Thursday, September 29, 2011, AM | 2 Comments
George Bernard Shaw’s famous quote “Youth is wasted on the young” can be proven wrong by the young if they are smart to take action today in the right direction so far as their financial decisions go. The quote is not always true for many young individuals and families. They are smart and they can act determinedly and decisively for their financial well-being.
There are three things that are in favor of the young:
- The young can make financial plans earlier
- Savings have more time to work for the young
- The young can take investment risks
The young can make financial plans earlier
The young must plan earlier – in their 20s. Many folks got out of college with the debt-burden under their belt in terms of student loans and other expenses. In order to start saving and thereby investing, they must first lessen this burden by paying off high-interest credit cards or high-interest rate loans on student debt.
You must look at the balance. If you are earning less on your savings [and it’s very true these days] than the interest on the loan, then you must first try to pay off all your debt. It makes no sense to try to save if your debts are growing faster than your money might.
However, having said that, you must take advantage of the potential tax benefits and any company match available in a retirement account such as 401(k), even if you have debts to repay.
When you are making plans for your financial future, there are many roads you can take for your financial success. A few important ones (and absolute necessary) are given below:
You must plan for your retirement whether you are still paying your debt or not. You will be happy later on when you get closer to retirement. That time will come before you know it.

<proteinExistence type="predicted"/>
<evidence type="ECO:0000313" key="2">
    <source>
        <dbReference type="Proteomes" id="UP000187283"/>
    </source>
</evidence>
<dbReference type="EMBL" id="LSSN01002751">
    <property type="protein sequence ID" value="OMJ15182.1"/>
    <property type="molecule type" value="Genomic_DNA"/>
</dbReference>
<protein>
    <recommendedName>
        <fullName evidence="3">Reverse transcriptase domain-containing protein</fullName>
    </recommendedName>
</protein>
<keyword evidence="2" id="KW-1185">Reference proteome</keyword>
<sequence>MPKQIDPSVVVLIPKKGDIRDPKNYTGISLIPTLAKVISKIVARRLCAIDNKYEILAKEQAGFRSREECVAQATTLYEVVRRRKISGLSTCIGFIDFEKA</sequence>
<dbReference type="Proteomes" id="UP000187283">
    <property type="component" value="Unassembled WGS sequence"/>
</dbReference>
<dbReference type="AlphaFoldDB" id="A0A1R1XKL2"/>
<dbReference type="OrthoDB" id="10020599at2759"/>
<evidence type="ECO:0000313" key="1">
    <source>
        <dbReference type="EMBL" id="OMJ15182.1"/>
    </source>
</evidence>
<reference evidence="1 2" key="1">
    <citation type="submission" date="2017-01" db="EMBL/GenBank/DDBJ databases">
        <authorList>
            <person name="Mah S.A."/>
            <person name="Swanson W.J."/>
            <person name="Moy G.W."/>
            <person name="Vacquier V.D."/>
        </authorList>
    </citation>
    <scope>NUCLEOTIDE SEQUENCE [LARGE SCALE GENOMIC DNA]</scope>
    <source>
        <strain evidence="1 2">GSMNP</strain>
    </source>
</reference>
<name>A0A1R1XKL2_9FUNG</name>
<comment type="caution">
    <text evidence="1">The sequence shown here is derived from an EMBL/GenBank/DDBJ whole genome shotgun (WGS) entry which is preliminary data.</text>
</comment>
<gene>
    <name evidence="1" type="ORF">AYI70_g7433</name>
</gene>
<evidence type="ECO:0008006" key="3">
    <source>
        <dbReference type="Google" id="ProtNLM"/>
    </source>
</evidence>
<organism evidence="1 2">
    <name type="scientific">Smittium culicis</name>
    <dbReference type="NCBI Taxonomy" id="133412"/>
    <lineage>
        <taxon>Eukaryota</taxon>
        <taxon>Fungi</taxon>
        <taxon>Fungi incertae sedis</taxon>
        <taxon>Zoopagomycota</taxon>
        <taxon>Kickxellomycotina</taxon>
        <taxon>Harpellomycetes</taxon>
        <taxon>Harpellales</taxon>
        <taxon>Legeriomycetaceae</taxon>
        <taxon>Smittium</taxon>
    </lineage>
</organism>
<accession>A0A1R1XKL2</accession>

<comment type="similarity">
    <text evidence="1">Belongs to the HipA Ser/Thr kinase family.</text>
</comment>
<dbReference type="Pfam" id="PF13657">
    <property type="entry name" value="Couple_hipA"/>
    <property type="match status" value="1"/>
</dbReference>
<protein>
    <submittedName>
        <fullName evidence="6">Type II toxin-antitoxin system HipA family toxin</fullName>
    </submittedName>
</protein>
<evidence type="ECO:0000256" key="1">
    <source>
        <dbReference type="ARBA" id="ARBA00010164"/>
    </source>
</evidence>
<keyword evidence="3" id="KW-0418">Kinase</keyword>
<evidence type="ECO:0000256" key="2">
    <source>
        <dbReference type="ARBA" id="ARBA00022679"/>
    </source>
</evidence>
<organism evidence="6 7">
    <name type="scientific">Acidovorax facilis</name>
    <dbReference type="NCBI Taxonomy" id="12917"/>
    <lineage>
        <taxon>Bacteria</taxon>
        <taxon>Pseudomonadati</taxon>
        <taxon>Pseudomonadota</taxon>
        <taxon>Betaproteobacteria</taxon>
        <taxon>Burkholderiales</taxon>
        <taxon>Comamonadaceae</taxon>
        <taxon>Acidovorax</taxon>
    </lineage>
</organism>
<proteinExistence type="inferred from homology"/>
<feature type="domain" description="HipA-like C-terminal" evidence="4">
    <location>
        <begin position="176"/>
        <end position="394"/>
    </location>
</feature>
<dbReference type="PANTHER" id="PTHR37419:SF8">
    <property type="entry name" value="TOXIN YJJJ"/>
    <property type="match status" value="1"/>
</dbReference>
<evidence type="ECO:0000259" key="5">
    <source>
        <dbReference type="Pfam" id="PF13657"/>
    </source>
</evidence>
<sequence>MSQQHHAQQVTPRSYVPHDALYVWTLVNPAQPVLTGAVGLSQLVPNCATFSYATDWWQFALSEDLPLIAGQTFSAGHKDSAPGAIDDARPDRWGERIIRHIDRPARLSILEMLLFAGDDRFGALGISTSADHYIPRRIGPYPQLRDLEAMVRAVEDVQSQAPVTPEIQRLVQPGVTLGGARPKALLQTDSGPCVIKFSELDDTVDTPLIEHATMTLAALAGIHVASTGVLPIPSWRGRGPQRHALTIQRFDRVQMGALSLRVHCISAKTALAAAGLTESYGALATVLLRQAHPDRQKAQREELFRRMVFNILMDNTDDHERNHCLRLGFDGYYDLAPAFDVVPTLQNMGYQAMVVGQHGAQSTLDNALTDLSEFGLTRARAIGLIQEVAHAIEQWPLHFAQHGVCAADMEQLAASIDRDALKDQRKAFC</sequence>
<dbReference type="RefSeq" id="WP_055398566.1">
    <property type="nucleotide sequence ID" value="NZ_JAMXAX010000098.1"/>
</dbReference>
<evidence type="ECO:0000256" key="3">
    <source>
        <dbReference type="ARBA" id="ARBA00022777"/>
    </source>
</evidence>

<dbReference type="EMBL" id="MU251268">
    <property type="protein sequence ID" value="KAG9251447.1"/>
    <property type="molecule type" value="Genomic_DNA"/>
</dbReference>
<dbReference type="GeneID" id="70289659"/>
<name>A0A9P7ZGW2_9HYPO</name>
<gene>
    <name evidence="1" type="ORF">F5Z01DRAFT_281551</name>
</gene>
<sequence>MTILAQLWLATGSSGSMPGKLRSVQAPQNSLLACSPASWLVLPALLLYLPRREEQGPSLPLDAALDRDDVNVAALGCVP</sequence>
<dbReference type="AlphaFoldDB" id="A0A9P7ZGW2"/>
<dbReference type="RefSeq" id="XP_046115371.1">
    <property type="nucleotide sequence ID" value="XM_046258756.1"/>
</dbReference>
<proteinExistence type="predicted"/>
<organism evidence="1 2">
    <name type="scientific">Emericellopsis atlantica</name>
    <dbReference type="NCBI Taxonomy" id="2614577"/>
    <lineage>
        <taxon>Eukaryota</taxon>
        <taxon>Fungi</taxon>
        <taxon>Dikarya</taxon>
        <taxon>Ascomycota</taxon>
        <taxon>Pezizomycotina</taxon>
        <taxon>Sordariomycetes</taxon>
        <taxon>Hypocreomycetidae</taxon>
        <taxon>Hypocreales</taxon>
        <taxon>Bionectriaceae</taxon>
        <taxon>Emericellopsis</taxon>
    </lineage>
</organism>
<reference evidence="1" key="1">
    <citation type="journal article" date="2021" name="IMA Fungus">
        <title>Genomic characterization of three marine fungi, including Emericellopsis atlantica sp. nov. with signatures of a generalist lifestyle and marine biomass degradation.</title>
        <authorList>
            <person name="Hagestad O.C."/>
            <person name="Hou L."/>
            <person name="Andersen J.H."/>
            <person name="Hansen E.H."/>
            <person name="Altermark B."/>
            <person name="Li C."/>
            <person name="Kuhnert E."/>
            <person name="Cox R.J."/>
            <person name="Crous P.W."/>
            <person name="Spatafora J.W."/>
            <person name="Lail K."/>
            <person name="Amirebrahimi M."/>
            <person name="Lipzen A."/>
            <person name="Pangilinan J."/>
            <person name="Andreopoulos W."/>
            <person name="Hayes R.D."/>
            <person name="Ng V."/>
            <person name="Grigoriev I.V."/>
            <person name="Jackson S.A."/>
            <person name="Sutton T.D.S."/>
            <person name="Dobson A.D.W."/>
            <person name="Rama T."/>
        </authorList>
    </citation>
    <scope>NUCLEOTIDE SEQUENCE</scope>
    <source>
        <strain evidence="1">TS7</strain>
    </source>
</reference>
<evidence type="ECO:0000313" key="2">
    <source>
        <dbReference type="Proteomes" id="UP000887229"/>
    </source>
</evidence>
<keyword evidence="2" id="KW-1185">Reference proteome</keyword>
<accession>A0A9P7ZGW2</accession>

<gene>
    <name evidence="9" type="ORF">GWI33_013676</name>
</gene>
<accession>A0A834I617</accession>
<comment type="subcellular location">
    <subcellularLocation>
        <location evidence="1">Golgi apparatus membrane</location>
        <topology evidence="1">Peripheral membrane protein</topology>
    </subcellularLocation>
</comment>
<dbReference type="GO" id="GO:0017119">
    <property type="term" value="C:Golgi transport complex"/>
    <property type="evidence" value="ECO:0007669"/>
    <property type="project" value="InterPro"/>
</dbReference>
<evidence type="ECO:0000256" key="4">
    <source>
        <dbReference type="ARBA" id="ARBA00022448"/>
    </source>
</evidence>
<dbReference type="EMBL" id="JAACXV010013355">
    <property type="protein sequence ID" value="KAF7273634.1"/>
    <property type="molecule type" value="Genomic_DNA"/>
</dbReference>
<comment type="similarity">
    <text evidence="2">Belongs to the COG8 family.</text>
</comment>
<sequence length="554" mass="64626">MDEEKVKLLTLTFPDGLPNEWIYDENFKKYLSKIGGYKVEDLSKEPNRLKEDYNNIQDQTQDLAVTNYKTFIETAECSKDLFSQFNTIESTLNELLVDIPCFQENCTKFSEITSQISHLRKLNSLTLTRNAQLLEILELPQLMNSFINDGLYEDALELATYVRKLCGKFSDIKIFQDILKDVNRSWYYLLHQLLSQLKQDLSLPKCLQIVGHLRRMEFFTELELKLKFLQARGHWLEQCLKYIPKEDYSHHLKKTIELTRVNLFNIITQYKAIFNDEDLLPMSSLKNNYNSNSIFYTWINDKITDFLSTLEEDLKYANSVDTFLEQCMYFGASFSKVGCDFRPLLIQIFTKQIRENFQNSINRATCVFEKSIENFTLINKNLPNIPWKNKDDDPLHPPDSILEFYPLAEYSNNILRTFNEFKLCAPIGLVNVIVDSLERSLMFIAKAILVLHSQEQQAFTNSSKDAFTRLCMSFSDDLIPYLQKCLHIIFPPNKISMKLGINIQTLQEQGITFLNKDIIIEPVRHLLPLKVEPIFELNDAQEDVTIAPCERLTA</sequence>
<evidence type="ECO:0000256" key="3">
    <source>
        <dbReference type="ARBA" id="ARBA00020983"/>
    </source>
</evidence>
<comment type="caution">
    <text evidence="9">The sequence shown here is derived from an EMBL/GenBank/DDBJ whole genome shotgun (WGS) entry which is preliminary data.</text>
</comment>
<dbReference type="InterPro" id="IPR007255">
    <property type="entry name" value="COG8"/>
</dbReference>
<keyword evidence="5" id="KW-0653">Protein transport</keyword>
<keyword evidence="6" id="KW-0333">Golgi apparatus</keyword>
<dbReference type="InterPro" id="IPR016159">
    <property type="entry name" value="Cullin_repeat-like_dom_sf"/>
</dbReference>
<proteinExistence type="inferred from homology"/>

If your employer offers a retirement savings plan like 401(k) – offered by private companies, 403(b) – offered by public education organizations, or 457 – offered by governmental and certain non-governmental employers, take advantage of it.
If your employer offers a matching contribution, it is like getting “free” money. Also, you get the added potential benefits of any tax-deferred growth and compounded returns.
Some experts suggest there might be one exception though: “If your employer’s matching contribution is low (less than 50%) and you have credit card debt with an interest rate of more than 25%, paying down the debt typically makes the most sense.”
Pay down high-interest debt
If your interest rate is high (more than 9%) on your credit card or other loans, use any extra savings to pay down the balance. If you have multiple accounts, you can start working on the one with the highest interest rate first. You can use a different strategy for paying down debt – whatever works for you.
Savings have more time to work for the young
Starting young also means having more time for your investments to be in the market and potentially grow. That puts the power of compounding on your side, which can be powerful.
The young can take investment risks
When you are 25 years old and you are just starting to save and didn’t need to touch the money for 40 years, chances are a dip in value wouldn’t impact you in the short term. Over time, the market might not only recover but could move higher before you need to access your savings.
Experts suggest stocks, bonds, and cash might be a better mix for financial strategy. The risk comes into play for how much of it you are able to tolerate. These are the chances that the value of your investments will go up or down.
If you are saving for retirement and have decades before you stop working, you may be able to take on more investment risk as part of your diversified portfolio.
In a Nutshell
Being young has big implications in matters of financial planning, and huge advantages for the people who make smart decisions. You are able to disprove George Bernard Shaw’s famous quote “Youth is wasted on the young” when you plan early, and make smart moves for your financial future.